The data-base race won't be confined to these companies. Computer Corp. of American in Cambridge, Mass., expects to have distributed mainframe and minicomputer products by next year. And there is talk that Microsoft may ally itself with, or even buy, a minicomputer software company. "The best strategy is to team up with one that has the right expertise," says Jeffrey Raikes, Microsoft's director of applications marketing.

One target frequently mentioned by industry observers is Sybase Inc. in Berkeley, which already has a distributed data-base program. "Microsoft would have to pay a lot, but I know they're having discussions," says one industry analyst. And Bill Gates's company does have $ 140 million in cash -- and no debt. Both companies deny plans for a merger. But if Microsoft acquires Sybase, it will up the ante to Lotus, its archrival. By early 1988, Lotus expects to come out with a distributed data-base product for IBM's new generation of personal computers. "We're going to be on the cutting edge of the cutting edge," says Lotus Chairman Jim P. Manzi.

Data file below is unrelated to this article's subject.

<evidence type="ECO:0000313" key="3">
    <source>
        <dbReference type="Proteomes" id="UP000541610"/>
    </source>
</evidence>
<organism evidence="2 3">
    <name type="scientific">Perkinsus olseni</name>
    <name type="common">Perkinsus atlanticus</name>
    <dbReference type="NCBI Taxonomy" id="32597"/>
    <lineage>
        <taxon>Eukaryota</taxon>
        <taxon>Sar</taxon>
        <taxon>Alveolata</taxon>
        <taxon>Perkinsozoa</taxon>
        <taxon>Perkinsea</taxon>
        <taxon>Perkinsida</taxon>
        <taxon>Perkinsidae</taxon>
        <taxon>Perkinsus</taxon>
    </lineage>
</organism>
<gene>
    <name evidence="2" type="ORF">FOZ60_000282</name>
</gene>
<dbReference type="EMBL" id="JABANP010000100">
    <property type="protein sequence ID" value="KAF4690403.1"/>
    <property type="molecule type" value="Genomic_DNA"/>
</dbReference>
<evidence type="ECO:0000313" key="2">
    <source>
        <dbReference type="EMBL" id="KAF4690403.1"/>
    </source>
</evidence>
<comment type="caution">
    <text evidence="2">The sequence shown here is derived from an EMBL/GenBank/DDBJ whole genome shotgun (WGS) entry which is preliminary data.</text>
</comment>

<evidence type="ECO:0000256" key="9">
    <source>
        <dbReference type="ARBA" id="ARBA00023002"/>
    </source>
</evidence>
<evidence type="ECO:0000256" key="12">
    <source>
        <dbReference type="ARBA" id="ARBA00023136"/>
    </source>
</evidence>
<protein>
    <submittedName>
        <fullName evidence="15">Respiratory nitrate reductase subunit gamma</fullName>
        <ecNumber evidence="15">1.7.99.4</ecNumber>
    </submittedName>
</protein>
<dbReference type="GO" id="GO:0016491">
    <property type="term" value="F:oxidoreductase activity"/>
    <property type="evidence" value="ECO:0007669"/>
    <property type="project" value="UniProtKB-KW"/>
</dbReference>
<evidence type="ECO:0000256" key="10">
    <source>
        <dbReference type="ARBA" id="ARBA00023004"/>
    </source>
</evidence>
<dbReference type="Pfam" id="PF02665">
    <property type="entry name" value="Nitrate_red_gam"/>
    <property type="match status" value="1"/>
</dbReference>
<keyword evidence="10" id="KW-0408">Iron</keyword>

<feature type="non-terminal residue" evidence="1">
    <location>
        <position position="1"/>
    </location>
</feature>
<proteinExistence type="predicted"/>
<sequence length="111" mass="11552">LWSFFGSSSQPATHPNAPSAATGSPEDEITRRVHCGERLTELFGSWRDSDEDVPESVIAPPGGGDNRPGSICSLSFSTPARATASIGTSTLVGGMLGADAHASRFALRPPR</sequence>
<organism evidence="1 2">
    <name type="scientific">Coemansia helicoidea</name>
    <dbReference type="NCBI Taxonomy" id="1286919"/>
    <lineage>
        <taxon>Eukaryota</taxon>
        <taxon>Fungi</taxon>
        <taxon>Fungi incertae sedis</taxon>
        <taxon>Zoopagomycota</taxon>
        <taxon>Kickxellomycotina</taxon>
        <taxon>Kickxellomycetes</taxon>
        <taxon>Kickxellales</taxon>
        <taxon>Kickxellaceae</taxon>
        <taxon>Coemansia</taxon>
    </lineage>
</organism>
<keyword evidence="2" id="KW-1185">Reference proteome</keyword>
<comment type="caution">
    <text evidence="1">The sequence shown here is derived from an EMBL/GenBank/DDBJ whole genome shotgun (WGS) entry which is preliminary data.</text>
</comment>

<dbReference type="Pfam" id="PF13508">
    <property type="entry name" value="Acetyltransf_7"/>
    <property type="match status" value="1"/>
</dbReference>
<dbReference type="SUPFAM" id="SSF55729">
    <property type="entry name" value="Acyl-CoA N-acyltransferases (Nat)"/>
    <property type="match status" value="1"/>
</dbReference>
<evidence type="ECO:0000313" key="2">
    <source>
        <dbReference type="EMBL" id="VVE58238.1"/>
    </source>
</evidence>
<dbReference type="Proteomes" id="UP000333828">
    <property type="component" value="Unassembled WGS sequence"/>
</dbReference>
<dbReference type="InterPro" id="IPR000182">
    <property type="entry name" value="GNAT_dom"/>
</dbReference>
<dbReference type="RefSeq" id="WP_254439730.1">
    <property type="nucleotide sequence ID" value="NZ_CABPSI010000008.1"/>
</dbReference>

Meanwhile, no independent software company is immune to competition from IBM. The No. 1 computer maker has proved more adept at buying applications software from third parties than in producing such programs itself. But it's had a great deal of success with its own data-base programs, which bring in about $ 1.4 billion in revenues a year. And data bases are becoming more important as one way to tie together IBM machines. "They're an integral part of our overall strategy, period," says J. R. Henderson, who directs IBM's data-base marketing operation. Last year, IBM invested about $ 1 billion in software production. Already, Cullinet software has been hit hard by IBM's 1986 enhancement of its DB2 program, a mainframe data base. Moreover, the new personal computers that IBM announced on Apr. 2 are designed for a new operating system that will include a data base. After that bombshell, Ashton-Tate called off a 2 million-share public offering. Its stock dropped 8% to 21 on Apr. 27, after Lotus announced its deal with IBM.